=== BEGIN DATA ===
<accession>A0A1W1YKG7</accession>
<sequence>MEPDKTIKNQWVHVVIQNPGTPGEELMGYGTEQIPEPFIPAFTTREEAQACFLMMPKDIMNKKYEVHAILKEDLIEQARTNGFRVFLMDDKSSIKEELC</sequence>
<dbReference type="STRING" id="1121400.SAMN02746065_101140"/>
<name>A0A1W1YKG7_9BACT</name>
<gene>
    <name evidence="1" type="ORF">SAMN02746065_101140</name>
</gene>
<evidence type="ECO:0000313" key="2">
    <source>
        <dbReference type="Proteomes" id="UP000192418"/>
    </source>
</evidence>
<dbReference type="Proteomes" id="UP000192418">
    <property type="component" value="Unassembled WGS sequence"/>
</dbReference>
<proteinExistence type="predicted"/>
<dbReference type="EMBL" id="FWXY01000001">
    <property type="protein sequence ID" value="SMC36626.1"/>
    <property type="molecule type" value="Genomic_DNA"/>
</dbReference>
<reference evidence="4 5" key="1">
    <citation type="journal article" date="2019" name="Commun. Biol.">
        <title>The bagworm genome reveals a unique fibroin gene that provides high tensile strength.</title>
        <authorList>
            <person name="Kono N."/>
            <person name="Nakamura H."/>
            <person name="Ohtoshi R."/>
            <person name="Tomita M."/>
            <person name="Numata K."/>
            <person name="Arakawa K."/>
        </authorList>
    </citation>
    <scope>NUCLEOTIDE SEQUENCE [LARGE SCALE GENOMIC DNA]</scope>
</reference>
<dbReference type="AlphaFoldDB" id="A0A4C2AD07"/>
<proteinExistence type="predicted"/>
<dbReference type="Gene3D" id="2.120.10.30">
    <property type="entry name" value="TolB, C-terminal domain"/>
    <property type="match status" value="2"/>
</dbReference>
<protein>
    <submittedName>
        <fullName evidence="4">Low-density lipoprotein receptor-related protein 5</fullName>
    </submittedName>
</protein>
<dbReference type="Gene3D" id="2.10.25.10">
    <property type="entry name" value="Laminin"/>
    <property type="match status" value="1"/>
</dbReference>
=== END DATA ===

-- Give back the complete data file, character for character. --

<accession>A0A1W1YKG7</accession>
<sequence>MEPDKTIKNQWVHVVIQNPGTPGEELMGYGTEQIPEPFIPAFTTREEAQACFLMMPKDIMNKKYEVHAILKEDLIEQARTNGFRVFLMDDKSSIKEELC</sequence>
<dbReference type="STRING" id="1121400.SAMN02746065_101140"/>
<name>A0A1W1YKG7_9BACT</name>
<gene>
    <name evidence="1" type="ORF">SAMN02746065_101140</name>
</gene>
<evidence type="ECO:0000313" key="2">
    <source>
        <dbReference type="Proteomes" id="UP000192418"/>
    </source>
</evidence>
<dbReference type="Proteomes" id="UP000192418">
    <property type="component" value="Unassembled WGS sequence"/>
</dbReference>
<proteinExistence type="predicted"/>
<dbReference type="EMBL" id="FWXY01000001">
    <property type="protein sequence ID" value="SMC36626.1"/>
    <property type="molecule type" value="Genomic_DNA"/>
</dbReference>
<reference evidence="4 5" key="1">
    <citation type="journal article" date="2019" name="Commun. Biol.">
        <title>The bagworm genome reveals a unique fibroin gene that provides high tensile strength.</title>
        <authorList>
            <person name="Kono N."/>
            <person name="Nakamura H."/>
            <person name="Ohtoshi R."/>
            <person name="Tomita M."/>
            <person name="Numata K."/>
            <person name="Arakawa K."/>
        </authorList>
    </citation>
    <scope>NUCLEOTIDE SEQUENCE [LARGE SCALE GENOMIC DNA]</scope>
</reference>
<dbReference type="AlphaFoldDB" id="A0A4C2AD07"/>
<proteinExistence type="predicted"/>
<dbReference type="Gene3D" id="2.120.10.30">
    <property type="entry name" value="TolB, C-terminal domain"/>
    <property type="match status" value="2"/>
</dbReference>
<protein>
    <submittedName>
        <fullName evidence="4">Low-density lipoprotein receptor-related protein 5</fullName>
    </submittedName>
</protein>
<dbReference type="Gene3D" id="2.10.25.10">
    <property type="entry name" value="Laminin"/>
    <property type="match status" value="1"/>
</dbReference>